Do not be surprised when that nice bit of fruit you've given them gets immediately thrown on the floor.​
Do not be surprised when they run along your work surfaces and toss everything they find to the ground, no matter how lovely, tasty or expensive it is.​
Do not be surprised when they poop on your furniture, carpet, or whatever. Get good with a dedicated cloth or wet-wipes.

It is a behaviour that you'll never train out of them, so live with it.​

4) They're moody, have long memories and have temper tantrums

When I get up each morning, the first thing I do is let Chicken out of her cage. She has a little stretch, turns into the fluffiest bird ever and always wants a cuddle. She's an extremely affectionate bird. However one time in ten she'll be an absolute arse, like a bird with a sore head. She'll try and swipe for my face or just want to sink her beak in to everything in sight - and that's normal. You sleep badly? So do they. She seems to need about ten hours a day and she'll be cranky if she doesn't get it, just like a two year-old.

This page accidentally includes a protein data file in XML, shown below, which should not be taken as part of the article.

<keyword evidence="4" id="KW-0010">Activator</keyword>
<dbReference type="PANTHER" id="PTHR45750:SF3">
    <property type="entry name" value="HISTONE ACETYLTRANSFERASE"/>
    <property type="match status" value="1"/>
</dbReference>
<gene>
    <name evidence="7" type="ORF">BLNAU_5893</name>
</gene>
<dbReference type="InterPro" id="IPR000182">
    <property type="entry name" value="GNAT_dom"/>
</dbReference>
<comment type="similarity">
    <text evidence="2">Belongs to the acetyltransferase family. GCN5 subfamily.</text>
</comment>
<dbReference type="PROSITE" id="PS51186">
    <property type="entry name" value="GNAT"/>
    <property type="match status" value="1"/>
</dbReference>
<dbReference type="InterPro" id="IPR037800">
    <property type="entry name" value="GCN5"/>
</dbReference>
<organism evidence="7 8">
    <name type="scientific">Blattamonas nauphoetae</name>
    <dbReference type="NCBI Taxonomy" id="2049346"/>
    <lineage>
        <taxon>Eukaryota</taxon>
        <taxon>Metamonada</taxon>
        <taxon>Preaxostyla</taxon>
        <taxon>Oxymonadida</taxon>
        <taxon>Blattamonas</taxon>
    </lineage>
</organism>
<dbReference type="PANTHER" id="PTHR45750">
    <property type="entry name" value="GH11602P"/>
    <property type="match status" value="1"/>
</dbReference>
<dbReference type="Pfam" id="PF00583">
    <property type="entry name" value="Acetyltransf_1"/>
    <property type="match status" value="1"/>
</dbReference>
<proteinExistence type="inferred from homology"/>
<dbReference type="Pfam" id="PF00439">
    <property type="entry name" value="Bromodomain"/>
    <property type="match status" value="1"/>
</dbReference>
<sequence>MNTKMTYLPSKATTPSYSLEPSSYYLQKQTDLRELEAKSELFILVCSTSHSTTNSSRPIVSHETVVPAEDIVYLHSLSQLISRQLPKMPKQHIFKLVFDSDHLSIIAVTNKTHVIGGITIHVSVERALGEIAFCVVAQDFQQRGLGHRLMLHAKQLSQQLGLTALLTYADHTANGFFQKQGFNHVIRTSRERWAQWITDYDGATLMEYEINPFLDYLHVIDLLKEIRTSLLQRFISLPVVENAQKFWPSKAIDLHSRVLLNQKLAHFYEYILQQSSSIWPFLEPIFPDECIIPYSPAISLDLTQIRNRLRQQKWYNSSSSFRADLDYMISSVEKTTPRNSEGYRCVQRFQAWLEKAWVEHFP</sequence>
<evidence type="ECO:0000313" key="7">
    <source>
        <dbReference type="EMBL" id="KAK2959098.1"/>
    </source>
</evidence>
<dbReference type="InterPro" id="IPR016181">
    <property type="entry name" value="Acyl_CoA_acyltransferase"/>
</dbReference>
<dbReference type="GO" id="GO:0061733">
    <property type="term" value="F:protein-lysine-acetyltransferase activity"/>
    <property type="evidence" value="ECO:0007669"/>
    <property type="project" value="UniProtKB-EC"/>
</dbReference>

Ever had a toddler? Remember that protest they do when you've rumbled them for doing something they shouldn't? Cockatoos are no different. She knows when she's doing something she shouldn't and will actively put her wings out and scream at me like a proper drama queen. ​

Unlike a toddler, she'll never "grow up". ​She knows who she likes, she knows who she doesn't and old grudges die hard. Just remember that the problems really start when they don't like you.​ (But we'll come to that later)

5) They Chew - A lot​

Another aspect of having a toddler is that you have to child-proof everything. Electrical cables in view? Hide them. Food they shouldn't eat? Hide it. ​

Parrots use their beak like a third hand. They test and sense everything through it. They'll chew your phone, they'll chew the charger, they'll chew your sofa, they'll chew your door, they'll chew your TV. They'll chew everything and have a particular knack of finding the very thing they shouldn't chew to be quite chewable. Beware, not just to protect your stuff, but to protect them too.